Brussels must fight protectionism with Beijing: China Daily editorial
With the United States indiscriminately wielding the baton of trade protectionism, no country including its allies is immune to the toxic effects of the US' policies. Therefore, it is a relief to see the incoming European Union leadership determined to buttress multilateralism and oppose US protectionism.
Naming her 27-member team on Tuesday, Ursula von der Leyen, the European Commission's president-elect, said: "I want the European Union to be the guardian of multilateralism. Because we know that we are stronger by doing together what we cannot do alone."
Such a stance, consistent with the outgoing EC's leadership, is comforting in these times of unilateralism. It not only sends a positive signal to the world, including the EU's partners, such as China, but also shows how the bloc can cope with the many challenges that lie ahead.
Indeed, at a time when the US administration shows an increasing penchant for intensifying the trade war, even Washington's closest allies in Europe could soon feel the full force of the US' "America first" strategy.
That there is obvious anxiety in the EU leadership over trans-Atlantic trade frictions is reflected in the remarks of the EC's incoming trade representative, Phil Hogan, who pledged to seek to convince the US leader to see "the error of his ways" and abandon some of his "reckless" trade policies.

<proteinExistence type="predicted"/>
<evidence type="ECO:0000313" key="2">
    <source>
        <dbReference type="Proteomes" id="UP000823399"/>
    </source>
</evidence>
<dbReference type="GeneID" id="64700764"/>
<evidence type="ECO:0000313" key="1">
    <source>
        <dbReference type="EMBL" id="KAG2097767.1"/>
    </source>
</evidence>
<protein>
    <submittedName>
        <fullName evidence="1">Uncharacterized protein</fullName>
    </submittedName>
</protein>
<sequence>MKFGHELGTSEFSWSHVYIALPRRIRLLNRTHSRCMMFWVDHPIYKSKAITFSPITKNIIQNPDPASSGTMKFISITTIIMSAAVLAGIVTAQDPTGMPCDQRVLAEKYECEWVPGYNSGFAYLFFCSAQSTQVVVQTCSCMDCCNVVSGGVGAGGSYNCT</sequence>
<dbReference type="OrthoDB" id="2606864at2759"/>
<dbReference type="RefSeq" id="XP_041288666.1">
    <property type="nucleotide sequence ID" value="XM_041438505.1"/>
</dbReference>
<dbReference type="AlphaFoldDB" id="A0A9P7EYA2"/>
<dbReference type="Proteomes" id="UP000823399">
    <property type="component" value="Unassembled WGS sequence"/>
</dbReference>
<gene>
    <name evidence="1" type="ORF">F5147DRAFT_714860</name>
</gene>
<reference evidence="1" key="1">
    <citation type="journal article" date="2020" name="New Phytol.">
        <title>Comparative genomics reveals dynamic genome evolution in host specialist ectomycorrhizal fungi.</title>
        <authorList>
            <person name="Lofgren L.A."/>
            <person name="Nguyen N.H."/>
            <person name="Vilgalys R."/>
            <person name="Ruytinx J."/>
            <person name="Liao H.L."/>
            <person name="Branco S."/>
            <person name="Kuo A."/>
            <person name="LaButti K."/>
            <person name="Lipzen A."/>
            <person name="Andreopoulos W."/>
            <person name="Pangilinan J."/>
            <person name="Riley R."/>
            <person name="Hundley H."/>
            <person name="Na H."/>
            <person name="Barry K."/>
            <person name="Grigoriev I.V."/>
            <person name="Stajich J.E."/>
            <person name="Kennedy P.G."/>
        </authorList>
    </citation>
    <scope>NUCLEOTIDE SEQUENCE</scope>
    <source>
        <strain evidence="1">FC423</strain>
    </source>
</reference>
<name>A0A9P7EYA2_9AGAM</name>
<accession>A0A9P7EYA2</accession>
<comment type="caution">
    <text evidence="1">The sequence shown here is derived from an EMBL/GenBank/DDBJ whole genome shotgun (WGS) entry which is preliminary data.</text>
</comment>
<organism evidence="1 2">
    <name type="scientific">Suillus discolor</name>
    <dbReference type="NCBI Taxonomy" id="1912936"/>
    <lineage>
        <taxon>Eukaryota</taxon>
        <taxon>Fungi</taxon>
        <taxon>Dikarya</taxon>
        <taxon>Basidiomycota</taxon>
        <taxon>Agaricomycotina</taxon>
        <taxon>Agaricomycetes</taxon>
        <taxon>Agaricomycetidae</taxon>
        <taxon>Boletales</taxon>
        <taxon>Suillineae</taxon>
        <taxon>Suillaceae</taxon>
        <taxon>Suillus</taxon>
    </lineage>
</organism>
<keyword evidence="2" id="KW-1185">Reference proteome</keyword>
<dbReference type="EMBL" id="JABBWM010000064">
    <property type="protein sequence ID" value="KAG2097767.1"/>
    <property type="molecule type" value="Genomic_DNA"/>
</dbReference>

Yet, aside from trade, European leaders cannot see eye to eye with the US leadership about other important global issues, too, including climate change and the Iran nuclear deal, as the US president has single-handedly torn apart important international and multilateral agreements.
Admittedly, multilateralism, which helps build consensus to resolve disputes through negotiations and diplomatic efforts, is facing increasing challenges as the winds of unilateralism continue to blow from the US.
Fortunately, influential international organizations such as the EU still promote multilateralism and free trade. Facing multifaceted challenges, the world needs cooperation, not confrontation.
By resorting to confrontation, no country can expect to solve any of its problems. Instead, by so doing, it will cause even greater damage to itself and create more uncertainties for the world.
With China and the EU both advocating multilateralism and cooperation, and sharing similar views on many global issues, it is hoped the new leadership in Brussels will join hands with Beijing in eliminating the threats posed by the US' protectionist and unilateral policies.